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  26. Finding Common Ground Between Evolutionary Biology and Continental Philosophy.Maxine Sheets-Johnstone - 2007 - Phenomenology and the Cognitive Sciences 6 (3):327-348.
    This article identifies already existing theoretical and methodological commonalities between evolutionary biology and phenomenology, concentrating specifically on their common pursuit of origins. It identifies in passing theoretical support from evolutionary biology for present-day concerns in philosophy, singling out Sartre’s conception of fraternity as an example. It anchors its analysis of the common pursuit of origins in Husserl’s consistent recognition of the grounding significance of Nature and in his consistent recognition of animate forms of life other than human. It enumerates and (...)
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  27.  27
    Taking Evolution Seriously.Maxine Sheets-Johnstone - 1992 - American Philosophical Quarterly 29 (4):343 - 352.
  28.  31
    Giving the Body Its Due.Maxine Sheets-Johnstone (ed.) - 1992 - SUNY Press.
    Addressed to educated nonspecialists, they discuss such topics as Eastern bodywork, the body as healer, art as the speech of the body. No index. Paper edition (unseen), $16.95. Annotation copyrighted by Book News, Inc., Portland, OR.
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  29.  25
    Why Lamarck Did Not Discover the Principle of Natural Selection.Maxine Sheets-Johnstone - 1982 - Journal of the History of Biology 15 (3):443 - 465.
  30.  80
    Child's Play: A Multidisciplinary Perspective.Maxine Sheets-Johnstone - 2003 - Human Studies 26 (4):409-430.
    Competition obscures the realities and significance of play, in particular, the bodily play originating in infancy and typical of young children. A multidisciplinary perspective on child's play elucidates the nature of child's play and validates the distinction between competition and play. The article begins with a consideration of ethological research on play in young human and nonhuman animals, proceeds to a consideration of psychological research on laughter as a primary kinetic marker of play, and ends with a philosophical examination of (...)
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  31.  43
    Preserving Integrity Against Colonization.Maxine Sheets-Johnstone - 2004 - Phenomenology and the Cognitive Sciences 3 (3):249-261.
    Genuine reconciliation between first- and third-person methodologies and knowledge requires respect for both phenomenological and scientific epistemologies. Recent pragmatic, theoretical, and verbal attempts at reconciliation by cognitive scientists compromise phenomenological method and knowledge. The basic question is thus: how do we begin reconciling first- and third-person epistemologies? Because life is the unifying concept across phenomenological and cognitive disciplines, a concept consistently if differentially exemplified in and by the phenomenon of movement, conceptual complementarities anchored in the animate properly provide the foundation (...)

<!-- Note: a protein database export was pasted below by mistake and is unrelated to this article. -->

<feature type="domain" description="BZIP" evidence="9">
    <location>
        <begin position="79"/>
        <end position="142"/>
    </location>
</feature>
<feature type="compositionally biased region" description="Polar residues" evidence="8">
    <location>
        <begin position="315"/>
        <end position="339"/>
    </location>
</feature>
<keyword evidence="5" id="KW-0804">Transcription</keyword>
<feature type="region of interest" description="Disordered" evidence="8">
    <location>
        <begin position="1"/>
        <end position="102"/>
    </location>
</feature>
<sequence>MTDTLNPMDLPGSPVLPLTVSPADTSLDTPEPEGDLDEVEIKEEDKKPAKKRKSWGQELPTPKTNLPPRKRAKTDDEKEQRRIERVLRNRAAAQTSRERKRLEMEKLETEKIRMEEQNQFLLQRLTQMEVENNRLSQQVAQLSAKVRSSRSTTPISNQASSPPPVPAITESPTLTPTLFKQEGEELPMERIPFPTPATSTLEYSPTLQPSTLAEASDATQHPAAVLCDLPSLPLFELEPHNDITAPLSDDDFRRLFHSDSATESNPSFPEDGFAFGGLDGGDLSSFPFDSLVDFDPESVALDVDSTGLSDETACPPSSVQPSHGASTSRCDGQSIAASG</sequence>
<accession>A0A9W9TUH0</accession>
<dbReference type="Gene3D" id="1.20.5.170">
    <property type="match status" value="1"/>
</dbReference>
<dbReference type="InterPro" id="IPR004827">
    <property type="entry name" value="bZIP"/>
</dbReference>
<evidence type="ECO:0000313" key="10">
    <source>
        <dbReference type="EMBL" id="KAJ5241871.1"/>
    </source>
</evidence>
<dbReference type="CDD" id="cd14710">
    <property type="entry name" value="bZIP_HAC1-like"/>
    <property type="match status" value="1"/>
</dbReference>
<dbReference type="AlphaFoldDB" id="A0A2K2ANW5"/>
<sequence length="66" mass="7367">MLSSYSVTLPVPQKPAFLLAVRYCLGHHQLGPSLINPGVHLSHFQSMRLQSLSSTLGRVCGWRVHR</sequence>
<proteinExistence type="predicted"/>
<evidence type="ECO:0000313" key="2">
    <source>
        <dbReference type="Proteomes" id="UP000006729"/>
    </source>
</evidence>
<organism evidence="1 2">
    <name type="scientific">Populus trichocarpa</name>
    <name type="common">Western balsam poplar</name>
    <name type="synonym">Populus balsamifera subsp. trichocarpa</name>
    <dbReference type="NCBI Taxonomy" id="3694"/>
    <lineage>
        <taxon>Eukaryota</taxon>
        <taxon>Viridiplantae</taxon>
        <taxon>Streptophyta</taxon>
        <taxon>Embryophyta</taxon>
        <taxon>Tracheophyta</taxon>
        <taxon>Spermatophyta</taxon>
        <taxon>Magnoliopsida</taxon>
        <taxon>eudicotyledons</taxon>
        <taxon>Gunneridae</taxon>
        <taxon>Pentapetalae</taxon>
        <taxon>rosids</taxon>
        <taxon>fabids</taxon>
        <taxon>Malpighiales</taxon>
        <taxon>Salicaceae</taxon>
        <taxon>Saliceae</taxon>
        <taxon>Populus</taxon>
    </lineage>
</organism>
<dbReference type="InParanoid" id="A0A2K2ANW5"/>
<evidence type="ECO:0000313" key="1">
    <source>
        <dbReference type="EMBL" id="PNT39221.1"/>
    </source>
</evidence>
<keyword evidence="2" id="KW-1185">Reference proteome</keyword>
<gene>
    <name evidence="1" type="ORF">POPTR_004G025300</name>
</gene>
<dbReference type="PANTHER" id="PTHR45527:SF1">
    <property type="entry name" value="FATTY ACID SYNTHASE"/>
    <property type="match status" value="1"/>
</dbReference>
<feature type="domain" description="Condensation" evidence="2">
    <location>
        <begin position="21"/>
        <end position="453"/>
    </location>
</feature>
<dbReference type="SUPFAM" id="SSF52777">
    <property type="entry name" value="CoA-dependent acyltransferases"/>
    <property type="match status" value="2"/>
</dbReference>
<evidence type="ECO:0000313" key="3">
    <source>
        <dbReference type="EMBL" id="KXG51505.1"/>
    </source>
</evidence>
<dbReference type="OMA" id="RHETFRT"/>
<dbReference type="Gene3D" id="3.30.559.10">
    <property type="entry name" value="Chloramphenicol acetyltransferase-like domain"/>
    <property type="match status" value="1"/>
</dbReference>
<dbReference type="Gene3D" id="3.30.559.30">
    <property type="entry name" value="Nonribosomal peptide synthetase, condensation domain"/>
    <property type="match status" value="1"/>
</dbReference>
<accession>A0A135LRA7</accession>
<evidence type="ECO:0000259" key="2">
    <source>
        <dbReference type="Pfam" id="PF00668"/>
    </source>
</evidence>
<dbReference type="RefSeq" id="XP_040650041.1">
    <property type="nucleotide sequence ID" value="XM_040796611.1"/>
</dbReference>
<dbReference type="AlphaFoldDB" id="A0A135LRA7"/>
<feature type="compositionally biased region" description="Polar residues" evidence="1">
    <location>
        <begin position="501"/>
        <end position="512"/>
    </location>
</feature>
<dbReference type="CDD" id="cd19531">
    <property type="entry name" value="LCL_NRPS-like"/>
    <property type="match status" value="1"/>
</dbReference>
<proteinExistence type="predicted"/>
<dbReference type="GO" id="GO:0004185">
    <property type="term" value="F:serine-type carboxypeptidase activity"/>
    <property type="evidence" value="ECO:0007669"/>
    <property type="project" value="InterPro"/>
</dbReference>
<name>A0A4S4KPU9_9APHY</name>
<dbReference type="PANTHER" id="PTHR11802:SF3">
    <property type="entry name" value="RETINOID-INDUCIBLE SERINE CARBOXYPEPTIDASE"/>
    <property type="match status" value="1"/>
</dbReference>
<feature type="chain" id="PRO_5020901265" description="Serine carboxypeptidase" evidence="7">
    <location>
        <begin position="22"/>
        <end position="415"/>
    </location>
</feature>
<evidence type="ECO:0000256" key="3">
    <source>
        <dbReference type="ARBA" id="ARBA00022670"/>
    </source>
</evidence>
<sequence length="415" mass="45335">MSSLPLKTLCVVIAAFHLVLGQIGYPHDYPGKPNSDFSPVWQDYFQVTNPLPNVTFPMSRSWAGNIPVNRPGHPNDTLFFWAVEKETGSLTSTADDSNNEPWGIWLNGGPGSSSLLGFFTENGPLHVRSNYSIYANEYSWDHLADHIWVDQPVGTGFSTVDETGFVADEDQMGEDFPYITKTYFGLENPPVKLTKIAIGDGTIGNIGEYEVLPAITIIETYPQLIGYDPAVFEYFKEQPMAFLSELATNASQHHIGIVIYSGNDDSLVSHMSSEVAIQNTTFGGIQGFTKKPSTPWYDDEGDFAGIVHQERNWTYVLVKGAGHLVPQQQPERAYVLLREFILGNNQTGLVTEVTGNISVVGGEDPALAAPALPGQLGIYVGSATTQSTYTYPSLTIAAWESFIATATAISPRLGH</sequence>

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  32.  49
    On the Conceptual Origin of Death.Maxine Sheets-Johnstone - 1986 - Philosophy and Phenomenological Research 47 (1):31-58.
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  33. Models of the Self.Maxine Sheets-Johnstone - 2002 - Thorverton UK: Imprint Academic.
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  34.  8
    In Praise of Phenomenology.Maxine Sheets-Johnstone - 2017 - Phenomenology and Practice 11 (1):5-17.
    A critical assessment of Merleau-Ponty’s conception of phenomenology highlights singular differences between Husserl’s phenomenological methodology and existential analysis, between epistemology and ontology, and between essential and individualistic perspectives. When we duly follow the rigorous phenomenological methodology described by Husserl, we are confronted with the challenge of making the familiar strange and with the challenge of languaging experience. In making the familiar strange, we do not immediately have words to describe what is present, but must let the experience of the strange (...)
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  35.  21
    Strangers, Trust, and Religion: On the Vulnerability of Being Alive.Maxine Sheets-Johnstone - 2016 - Human Studies 39 (2):167-187.
    This article is far less a position paper or a descriptive analysis than an attempt to illuminate the lines that connect commonly recognized realities of human life: unfamiliar others in the form of strangers, interpersonal feelings in the form of trust, and organized belief systems in the form of religion. Its epistemological and even ontological conclusion may be sketched as follows: where belief overtakes wonder, religion fails in its mission to enhance life. When fear overtakes wonder, individuals fail in the (...)